So, you use the Internet? Congratulations, you have a couple of thousand terabytes of charted Web @ your disposal: company websites, Twitter streams, the magic kingdom of Facebook, and the wondrous tentacles of Googleland. But all of this mind-boggling information is only a tiny percentage of what the Internet really is: a gargantuan monster.
Picture this: The World Wide Web is rather huge, really. Google found more than a 1 trillion (that’s 1,000,000,000,000) unique URLs on the Web, and is still trying to index all of those (in 2006, 25 billion sites were fully indexed). However, most experts refer to this “visible” part of the Web as the “surface Web.”
Surface Web is an adequate term. If you currently draw your nets in the ocean of online info, you’re barely scratching the surface. The dark Web, or hidden Web is approximately 550 times bigger than the Web you experience daily. Apart from secret military streams, long lost and forgotten early-day experiments, over machine-to-machine botnets and criminal set-ups, there are whole sections of the Web (like freenet for instance), that are concealed from the normal user.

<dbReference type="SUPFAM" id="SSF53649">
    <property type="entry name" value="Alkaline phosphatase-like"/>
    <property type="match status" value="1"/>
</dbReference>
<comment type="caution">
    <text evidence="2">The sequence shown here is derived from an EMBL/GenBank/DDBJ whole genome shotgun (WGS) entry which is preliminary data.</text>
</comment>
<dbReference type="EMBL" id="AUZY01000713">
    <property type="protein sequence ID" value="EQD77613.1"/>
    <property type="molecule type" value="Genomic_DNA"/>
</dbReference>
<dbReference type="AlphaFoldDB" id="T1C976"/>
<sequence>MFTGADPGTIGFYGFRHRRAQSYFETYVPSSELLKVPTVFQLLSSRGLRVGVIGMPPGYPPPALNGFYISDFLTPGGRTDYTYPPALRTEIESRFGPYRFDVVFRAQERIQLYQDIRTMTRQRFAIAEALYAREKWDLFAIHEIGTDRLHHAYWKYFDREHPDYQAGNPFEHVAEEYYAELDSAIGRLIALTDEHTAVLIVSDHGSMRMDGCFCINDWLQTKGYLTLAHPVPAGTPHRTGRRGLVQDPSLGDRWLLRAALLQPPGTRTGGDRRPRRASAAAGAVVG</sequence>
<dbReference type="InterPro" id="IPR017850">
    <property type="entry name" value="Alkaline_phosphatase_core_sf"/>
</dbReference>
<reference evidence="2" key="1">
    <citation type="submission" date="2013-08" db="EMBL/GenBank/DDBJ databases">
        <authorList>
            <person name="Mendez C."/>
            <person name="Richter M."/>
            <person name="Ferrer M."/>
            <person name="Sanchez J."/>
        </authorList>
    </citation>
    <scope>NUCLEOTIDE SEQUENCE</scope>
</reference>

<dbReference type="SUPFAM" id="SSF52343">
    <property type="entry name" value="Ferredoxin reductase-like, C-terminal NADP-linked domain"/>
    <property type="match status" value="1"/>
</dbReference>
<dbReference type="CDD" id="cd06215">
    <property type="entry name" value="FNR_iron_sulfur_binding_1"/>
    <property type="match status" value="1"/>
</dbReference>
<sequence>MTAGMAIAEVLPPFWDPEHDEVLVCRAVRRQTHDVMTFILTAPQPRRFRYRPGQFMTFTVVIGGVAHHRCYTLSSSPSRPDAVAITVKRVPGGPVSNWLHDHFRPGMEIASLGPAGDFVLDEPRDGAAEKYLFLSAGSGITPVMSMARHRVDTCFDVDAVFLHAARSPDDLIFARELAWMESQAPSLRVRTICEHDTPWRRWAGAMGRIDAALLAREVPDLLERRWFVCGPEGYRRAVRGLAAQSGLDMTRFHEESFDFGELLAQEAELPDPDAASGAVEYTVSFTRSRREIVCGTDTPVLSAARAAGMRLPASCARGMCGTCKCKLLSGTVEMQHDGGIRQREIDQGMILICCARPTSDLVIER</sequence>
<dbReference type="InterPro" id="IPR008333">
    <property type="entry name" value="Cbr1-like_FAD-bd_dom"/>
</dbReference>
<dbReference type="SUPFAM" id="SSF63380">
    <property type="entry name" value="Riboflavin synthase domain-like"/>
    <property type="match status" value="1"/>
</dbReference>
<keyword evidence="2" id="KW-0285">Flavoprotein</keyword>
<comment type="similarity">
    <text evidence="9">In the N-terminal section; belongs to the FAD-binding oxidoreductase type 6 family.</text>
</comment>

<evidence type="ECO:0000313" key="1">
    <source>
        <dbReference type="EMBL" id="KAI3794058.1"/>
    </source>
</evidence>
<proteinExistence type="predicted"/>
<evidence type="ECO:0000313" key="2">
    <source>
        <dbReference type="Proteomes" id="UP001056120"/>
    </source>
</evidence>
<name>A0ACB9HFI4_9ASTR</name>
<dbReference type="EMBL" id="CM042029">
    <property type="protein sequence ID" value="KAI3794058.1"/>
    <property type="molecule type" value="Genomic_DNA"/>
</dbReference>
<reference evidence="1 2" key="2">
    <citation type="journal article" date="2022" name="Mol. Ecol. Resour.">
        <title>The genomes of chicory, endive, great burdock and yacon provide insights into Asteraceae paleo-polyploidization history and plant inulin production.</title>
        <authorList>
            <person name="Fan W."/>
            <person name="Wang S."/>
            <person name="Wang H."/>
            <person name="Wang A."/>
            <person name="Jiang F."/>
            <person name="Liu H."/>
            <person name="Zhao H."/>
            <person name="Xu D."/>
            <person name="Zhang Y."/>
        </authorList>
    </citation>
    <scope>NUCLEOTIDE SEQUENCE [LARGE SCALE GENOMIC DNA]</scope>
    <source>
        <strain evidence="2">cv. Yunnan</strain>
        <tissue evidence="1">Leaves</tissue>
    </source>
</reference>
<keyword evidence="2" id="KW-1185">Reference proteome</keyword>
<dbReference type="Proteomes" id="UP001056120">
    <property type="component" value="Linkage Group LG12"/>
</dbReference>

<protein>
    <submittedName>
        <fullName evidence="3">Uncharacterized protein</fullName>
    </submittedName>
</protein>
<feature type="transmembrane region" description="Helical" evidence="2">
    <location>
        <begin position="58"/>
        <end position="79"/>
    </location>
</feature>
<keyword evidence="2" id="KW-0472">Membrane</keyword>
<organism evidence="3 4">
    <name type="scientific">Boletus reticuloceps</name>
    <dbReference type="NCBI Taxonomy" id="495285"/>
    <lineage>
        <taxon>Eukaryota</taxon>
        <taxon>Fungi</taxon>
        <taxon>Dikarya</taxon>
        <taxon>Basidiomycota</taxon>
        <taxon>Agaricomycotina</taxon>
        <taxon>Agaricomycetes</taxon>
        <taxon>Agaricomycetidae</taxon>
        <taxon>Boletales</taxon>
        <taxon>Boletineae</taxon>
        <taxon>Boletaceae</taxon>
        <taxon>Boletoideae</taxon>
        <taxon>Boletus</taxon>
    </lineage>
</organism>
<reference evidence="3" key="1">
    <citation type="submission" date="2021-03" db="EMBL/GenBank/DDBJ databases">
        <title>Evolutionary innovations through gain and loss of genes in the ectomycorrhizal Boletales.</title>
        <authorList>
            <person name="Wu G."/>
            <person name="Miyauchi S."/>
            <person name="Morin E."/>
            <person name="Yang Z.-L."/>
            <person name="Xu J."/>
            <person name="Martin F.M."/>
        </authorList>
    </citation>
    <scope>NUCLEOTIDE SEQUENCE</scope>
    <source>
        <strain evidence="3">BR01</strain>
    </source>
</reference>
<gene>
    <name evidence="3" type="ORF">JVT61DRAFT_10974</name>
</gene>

While big players such as Google, Bing and Facebook desperately try to chart, map, reach and index this deep Web or dark Web, none of them are making remarkable progress, The dark Web is still uncomfortably dark, and “hidden.” However, in this dark Web, people are storing data, having conversations, expressions, opinions, that are now mostly lost for the indexing, tracking and measuring giants.
Michael Bergman is an American academic, specializing in this deep Web. He foundthe deep Web to be approximately 550 times larger than surface World Wide Web. His study says that:“The deep web is the fastest growing category of new information on the internet … The value of deep web content is immeasurable … internet searches are searching only 0.03% … of the [total Web] pages available.”
Tim Berners-Lee, CERN scientist, who stood at the very cradle of the World Wide Web has a compelling vision: “I have a dream for the Web in which computers become capable of analyzing all the data on the web – the content, links, and transactions between people.” His dream of a semantic, indexed and holistic web is still a distant dreamy thought however. But the key to a better understanding of knowledge, sentiment and vision might be found in the dark Web.
Content is gold. Measuring is knowing. 99% of the Web remains unexplored. Leave the charted waters and go west. Again.